“But when I close my eyes, I first fall as if drowning into the silty waters of the Chari River, which traces the border between Chad and Cameroon, and into which so many men, women and even children were thrown, sometimes still alive, their hands knotted behind their backs, or tied up in a shoulder bag. I sink with them towards the sand and the clay, down amidst the green and the brown, passing purple weeds, shards of pottery, and crocodile scales. My head is heavier than a cannonball and carries me toward the abyss: I dive into a bottomless bag where the letters collide or slip away, call out to or ignore each other, I bathe in an unlimited space free from the constraints of cycles and dates, and I enter into the time of childhood, which indeed has no concept of time. […] all my memories take flight in the wind of the sands, the past flows in the river, plays out in the branches, explodes in the foliage. The past is all around me now - and I laugh when I say ‘the past,’ because none of all this is past.”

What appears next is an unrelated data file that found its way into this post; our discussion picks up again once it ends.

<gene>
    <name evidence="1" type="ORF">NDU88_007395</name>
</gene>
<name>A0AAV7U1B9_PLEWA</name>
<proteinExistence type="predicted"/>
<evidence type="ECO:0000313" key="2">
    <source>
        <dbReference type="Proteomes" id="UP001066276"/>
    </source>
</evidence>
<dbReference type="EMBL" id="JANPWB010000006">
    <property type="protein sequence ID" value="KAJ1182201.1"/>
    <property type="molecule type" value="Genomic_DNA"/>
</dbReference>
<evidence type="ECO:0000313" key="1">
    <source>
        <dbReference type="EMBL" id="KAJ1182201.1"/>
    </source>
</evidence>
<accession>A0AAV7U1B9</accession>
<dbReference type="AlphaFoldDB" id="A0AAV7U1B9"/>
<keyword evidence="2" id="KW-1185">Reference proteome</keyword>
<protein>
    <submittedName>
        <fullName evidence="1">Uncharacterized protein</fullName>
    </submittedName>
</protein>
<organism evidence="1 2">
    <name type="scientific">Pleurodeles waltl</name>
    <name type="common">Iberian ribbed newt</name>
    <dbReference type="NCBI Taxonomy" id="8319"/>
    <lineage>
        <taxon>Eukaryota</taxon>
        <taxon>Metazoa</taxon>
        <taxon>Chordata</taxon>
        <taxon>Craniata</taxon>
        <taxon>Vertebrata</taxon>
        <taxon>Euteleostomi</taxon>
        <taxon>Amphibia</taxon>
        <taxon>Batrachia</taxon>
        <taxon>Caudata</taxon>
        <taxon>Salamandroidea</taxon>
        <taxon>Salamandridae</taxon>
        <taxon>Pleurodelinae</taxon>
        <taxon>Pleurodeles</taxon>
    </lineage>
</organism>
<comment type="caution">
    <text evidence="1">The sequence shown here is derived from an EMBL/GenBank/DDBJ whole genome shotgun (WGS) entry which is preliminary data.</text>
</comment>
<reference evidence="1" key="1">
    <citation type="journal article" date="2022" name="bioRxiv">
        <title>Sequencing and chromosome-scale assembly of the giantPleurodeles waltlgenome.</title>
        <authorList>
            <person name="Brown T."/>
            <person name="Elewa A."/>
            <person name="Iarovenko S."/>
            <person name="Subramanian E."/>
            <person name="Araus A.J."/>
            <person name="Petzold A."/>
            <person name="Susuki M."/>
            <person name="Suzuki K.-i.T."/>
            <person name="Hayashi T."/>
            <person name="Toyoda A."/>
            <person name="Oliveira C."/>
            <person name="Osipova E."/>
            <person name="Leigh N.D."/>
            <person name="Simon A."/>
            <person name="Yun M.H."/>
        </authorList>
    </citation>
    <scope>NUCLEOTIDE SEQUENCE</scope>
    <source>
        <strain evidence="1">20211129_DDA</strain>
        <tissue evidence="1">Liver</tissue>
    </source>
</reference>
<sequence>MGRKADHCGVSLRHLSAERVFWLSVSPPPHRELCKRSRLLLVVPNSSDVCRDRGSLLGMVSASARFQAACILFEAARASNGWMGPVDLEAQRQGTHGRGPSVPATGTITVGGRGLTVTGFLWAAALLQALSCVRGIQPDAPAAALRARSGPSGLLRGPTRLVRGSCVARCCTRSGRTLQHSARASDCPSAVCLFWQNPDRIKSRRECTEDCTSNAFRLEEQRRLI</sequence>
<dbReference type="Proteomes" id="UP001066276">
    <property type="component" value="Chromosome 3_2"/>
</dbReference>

In 1979, two young boys play Scrabble in a hot, dusty district of N’Djamena, Chad, while around them war rages, apparently destroying all in its path: people, places, and memories. And yet, just as the boys take their letters from the depths of the pouch, so Michaël Ferrier draws from the darkness words and images that he reassembles into a beautiful and moving tribute to the city, its people, and the childhood that seemed to end there in those days of chaos and destruction but which he brings miraculously back to life in a defiant, poetic statement on the power of friendship, family, and memory.